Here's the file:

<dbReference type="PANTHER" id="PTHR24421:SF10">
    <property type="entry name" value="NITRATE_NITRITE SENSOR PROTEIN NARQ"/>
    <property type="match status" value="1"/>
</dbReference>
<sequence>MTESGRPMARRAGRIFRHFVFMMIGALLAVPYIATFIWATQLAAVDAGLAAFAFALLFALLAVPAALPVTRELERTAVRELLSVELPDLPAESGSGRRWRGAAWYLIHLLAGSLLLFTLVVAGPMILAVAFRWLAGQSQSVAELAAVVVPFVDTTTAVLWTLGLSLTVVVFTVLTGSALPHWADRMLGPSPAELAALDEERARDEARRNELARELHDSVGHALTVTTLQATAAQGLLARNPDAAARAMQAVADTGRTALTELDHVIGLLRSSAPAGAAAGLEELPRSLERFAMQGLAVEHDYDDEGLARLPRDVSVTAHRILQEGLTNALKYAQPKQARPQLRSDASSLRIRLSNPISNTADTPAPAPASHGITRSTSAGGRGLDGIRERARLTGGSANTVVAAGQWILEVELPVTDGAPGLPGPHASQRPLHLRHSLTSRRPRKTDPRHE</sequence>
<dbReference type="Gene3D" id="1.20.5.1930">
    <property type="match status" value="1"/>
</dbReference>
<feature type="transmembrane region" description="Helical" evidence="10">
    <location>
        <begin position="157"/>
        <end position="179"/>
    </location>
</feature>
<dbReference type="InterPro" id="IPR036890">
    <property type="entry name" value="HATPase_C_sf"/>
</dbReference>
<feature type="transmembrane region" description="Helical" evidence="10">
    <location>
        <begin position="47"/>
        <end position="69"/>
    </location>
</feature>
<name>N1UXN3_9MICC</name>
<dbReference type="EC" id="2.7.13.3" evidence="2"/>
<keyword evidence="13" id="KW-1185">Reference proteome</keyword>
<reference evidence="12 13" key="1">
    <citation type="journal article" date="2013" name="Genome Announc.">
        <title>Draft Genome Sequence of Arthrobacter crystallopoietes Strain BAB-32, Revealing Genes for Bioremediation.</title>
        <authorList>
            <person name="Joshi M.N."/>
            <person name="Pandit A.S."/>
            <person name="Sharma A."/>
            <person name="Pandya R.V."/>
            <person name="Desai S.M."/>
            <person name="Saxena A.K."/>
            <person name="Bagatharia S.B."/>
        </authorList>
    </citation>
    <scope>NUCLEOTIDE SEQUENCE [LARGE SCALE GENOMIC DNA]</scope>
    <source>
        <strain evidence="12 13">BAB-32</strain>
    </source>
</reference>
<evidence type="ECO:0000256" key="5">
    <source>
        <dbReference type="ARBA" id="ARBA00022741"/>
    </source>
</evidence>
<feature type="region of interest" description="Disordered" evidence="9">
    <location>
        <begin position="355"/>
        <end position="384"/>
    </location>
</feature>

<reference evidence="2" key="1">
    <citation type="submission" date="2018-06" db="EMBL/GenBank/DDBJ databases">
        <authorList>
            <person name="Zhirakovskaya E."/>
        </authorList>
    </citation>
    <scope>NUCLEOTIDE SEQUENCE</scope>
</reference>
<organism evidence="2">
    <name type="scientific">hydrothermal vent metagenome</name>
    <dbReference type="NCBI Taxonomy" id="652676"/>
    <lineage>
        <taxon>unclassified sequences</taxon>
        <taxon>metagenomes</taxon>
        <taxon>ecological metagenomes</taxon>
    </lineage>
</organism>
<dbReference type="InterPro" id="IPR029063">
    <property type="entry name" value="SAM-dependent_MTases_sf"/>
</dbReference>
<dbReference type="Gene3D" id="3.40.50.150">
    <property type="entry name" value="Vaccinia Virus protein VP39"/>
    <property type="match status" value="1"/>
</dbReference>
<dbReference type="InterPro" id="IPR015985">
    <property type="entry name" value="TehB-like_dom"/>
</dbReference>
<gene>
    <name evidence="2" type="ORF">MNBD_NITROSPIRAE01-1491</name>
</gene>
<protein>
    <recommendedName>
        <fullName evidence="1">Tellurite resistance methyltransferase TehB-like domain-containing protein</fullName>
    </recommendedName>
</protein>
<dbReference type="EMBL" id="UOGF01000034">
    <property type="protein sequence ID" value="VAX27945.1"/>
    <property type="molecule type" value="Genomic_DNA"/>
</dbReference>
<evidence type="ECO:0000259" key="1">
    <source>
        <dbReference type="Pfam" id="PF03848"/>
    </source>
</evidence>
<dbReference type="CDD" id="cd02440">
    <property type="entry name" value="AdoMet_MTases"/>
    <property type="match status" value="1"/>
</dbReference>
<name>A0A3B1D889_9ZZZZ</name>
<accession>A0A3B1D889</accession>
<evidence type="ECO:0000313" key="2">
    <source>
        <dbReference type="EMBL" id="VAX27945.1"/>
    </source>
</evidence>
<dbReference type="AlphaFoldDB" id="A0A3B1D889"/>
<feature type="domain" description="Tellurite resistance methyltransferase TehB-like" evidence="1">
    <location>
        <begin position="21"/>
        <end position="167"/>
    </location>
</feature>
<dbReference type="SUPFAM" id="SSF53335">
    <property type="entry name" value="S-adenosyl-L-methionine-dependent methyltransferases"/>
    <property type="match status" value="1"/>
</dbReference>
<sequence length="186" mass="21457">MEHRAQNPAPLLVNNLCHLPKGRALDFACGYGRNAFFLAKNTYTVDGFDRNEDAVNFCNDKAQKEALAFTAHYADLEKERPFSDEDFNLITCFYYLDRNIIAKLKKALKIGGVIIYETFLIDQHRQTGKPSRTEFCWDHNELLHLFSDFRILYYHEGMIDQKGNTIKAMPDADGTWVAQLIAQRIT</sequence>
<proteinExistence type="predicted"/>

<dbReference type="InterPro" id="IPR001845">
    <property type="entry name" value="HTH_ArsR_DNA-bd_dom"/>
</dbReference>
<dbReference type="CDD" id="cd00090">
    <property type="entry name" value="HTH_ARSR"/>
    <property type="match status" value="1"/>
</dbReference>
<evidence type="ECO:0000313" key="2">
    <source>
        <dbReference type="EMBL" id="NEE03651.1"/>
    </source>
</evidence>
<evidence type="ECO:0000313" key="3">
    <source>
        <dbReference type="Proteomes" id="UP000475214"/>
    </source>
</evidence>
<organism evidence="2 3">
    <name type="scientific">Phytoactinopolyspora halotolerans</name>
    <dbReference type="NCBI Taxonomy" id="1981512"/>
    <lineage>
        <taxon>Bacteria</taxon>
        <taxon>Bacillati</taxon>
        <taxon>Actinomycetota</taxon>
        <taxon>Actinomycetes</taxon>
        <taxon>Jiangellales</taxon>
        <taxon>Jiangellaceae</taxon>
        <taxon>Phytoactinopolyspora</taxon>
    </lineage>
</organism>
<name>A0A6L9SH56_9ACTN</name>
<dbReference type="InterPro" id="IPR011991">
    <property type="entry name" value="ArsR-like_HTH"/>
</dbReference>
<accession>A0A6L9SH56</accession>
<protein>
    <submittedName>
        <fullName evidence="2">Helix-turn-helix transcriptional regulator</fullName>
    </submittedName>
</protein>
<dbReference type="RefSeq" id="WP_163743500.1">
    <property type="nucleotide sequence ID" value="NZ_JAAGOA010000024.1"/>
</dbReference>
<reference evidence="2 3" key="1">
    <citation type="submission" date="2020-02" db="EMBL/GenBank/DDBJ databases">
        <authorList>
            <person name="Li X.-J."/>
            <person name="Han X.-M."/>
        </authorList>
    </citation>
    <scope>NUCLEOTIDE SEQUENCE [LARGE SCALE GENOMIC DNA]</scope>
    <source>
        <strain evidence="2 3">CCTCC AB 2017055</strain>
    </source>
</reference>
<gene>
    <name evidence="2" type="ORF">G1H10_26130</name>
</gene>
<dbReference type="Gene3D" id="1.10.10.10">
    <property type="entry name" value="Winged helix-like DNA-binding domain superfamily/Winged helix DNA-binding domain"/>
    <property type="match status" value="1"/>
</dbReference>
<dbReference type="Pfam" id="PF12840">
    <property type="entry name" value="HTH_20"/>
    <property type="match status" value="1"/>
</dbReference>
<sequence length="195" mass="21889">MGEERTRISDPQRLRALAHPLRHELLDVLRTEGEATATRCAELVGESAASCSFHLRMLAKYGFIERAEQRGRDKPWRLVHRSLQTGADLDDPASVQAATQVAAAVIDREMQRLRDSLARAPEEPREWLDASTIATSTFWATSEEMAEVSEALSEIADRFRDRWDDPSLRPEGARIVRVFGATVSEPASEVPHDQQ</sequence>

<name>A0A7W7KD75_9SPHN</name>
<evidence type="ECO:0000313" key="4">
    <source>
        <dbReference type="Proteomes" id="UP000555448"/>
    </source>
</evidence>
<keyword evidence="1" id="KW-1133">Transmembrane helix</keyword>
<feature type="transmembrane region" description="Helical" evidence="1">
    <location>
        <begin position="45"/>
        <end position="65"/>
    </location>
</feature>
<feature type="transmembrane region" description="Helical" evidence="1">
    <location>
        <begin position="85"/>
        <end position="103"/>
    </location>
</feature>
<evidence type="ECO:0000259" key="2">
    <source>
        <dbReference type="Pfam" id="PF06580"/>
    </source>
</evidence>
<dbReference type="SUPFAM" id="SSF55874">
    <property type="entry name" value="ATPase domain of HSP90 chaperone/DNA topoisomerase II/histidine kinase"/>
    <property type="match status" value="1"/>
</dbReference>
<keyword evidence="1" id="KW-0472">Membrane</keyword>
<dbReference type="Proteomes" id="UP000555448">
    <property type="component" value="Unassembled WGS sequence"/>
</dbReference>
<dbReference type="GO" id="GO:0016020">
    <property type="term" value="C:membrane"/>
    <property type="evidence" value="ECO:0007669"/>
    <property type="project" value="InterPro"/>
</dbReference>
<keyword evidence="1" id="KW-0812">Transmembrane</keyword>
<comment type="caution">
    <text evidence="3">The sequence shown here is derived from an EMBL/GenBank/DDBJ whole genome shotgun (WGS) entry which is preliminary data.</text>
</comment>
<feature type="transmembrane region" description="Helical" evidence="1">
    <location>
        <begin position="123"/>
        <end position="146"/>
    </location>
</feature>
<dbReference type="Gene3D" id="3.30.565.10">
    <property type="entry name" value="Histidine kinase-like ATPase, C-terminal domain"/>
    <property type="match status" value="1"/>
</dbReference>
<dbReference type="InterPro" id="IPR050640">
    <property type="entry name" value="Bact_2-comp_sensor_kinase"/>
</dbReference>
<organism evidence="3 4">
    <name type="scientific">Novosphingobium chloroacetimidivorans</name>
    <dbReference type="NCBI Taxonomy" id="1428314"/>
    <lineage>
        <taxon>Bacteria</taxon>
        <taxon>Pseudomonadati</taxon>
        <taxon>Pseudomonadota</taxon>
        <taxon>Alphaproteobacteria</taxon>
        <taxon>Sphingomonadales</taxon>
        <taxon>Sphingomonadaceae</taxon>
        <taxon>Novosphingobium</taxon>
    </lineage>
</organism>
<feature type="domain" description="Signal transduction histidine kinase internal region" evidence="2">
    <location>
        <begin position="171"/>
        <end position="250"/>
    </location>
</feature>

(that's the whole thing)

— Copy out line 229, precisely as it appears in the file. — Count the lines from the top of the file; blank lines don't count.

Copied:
<comment type="caution">